WHAT IS QAWWALI ?
Qawwali is a venerable yet refreshing musical tradition that dates back to the late 13th century. The word qaul refers to an “utterance (of the prophet)” and the first Qawwals (qawwali artists) repeated these qauls by making them the subject matter of their qawwalis.
Famous among qawwali artists is the name of Amir Khusrow. He was a philosopher, an inventor, a gifted poet, and is mythologically credited to have created the genre of qawwali. More than 700 years since Amir Khusrow composed the famous qaul ‘Man Kunto Maula’, Riyaaz Qawwali envisions modernizing the genre for today’s audience, while staying true to the ethos of qawwali.
In this regard, Riyaaz idolizes Ustad Nusrat Fateh Ali Khan who took semi-classical qawwali to new heights of popularity in both the Hindustani Shastriya Sangeet as well as the World Music circles through the 1980s and the 1990s. Riyaaz Qawwali hopes to take this niche tradition of Sufiana Kalaam and expand its reaches by introducing newer poets to traditional compositions and modernizing the sound while keeping authentic elements, all in efforts to reach new audiences.
Qawwali is an amazing genre of music, with lively rhythmic cycles, gripping melodies and a unique approach to adding improvisational poetry. It is no wonder then that this genre has gripped the attention of each musician that has joined the Riyaaz Qawwali ensemble. It is the ensemble’s goal to re-familiarize audiences in the United States with this unique musical style.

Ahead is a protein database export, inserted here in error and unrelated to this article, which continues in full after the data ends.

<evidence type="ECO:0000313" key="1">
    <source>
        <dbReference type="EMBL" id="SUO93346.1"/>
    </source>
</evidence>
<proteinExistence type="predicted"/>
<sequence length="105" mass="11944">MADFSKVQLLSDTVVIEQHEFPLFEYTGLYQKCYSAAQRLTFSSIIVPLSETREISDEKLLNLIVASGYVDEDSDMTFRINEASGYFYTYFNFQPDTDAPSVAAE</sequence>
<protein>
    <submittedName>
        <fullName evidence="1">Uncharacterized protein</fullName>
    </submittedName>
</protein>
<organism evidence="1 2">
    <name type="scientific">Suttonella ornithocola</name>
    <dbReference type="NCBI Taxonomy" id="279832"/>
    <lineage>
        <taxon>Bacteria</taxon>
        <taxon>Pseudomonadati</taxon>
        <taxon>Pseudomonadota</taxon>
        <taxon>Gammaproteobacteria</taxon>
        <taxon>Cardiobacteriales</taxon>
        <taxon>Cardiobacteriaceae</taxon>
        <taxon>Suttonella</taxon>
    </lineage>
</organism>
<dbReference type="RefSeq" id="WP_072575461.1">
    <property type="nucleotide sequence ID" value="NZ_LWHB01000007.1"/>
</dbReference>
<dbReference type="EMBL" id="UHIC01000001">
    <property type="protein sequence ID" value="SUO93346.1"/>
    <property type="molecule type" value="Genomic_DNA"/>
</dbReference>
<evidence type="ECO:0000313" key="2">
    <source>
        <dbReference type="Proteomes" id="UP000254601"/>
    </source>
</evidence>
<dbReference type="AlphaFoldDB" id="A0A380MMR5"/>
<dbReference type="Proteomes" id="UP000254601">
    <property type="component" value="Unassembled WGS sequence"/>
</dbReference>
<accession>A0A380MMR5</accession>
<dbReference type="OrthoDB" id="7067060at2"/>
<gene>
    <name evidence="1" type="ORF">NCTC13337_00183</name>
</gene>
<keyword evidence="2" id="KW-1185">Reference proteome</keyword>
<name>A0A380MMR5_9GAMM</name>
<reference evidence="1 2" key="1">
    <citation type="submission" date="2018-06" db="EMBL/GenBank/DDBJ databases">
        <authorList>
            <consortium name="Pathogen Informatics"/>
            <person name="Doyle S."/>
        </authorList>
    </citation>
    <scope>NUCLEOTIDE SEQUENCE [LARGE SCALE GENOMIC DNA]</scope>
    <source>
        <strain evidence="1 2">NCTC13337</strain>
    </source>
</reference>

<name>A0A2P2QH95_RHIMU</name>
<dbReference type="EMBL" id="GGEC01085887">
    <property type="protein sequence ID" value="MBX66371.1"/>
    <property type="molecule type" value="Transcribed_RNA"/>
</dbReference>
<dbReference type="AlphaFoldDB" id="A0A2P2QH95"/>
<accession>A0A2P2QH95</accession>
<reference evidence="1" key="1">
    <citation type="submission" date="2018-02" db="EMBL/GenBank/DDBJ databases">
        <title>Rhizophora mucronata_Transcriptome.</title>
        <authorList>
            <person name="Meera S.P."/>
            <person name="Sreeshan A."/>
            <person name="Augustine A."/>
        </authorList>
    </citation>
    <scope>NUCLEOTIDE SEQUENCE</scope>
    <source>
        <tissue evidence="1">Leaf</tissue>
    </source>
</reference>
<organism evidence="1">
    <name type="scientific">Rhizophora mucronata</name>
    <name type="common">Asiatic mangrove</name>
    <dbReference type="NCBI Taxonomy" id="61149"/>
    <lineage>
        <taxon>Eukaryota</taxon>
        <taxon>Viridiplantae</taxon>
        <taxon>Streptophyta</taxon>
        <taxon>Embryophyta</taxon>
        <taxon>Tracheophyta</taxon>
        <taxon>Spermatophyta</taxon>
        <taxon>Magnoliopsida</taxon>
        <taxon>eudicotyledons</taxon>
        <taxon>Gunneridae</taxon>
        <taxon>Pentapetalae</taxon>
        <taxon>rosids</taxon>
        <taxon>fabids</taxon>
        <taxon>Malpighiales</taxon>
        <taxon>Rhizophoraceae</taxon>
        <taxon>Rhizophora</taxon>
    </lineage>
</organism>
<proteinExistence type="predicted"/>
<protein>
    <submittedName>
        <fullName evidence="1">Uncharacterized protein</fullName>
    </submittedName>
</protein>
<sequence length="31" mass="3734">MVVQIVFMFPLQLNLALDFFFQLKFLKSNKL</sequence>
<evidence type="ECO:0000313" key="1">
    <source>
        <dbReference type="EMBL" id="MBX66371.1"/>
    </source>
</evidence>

The songs which constitute the qawwali repertoire are mostly in Urdu and Punjabi (almost equally divided between the two), although there are several songs in Brajbhasha and Persian. The poetry is implicitly understood to be spiritual in its meaning and the central themes are love, devotion and longing (for the Divine). Qawwalis are classified by their content into several categories:
- Hamd – praise for Allah
- Naat – praise of the Prophet Muhammad
- Manqabat – praise of either Imam Ali or one of the Sufi saints
- Marsiya – dirge lamenting the death of much of Imam Husayn’s family in the Battle of Karbala
- Kafi – devotional poem themed around heroic and great romantic tales from the folkfore, often used as a metaphor for mystical truths, and spiritual longing characterized by a musical refrain that sets a mood much like in a Ghazal
- Munadjaat – song where the singer displays his gratefulness to Allah through a variety of linguistic techniques
- Ghazal – poetic form consisting of rhyming couplets and a refrain. Although the ghazal is most prominently a form of Persian and Urdu poetry, today it is found in the poetry of many languages.
In an attempt to modernize the sound and reach newer audiences, Riyaaz Qawwali started ‘Project Kashti’. Therein, Riyaaz also performs the following in a Qawwali format:
- Bhajan – generalized religious devotional song integral but not limited to the bhakti movement
- Shabad – hymn or paragraph or sections that appear in The Guru Granth Sahib (holy text of Sikhism)
The art of qawwali, as with most of the great Asian musical and literary traditions, is transmitted orally … The vehicle of music is used to bring one closer to the experience of the inner truth. The qawwal will dwell on certain words to give them a wider context creating great depth in the apparently simple language … He will often repeat a phrase or sentence indicating both the obvious and hidden content by emphasizing or ruminating upon particular words and syllables, taking the audience into the discovery of hitherto obscure meanings. Thus, mundane objects are embued with deeper meaning — a spinning wheel becomes the wheel of life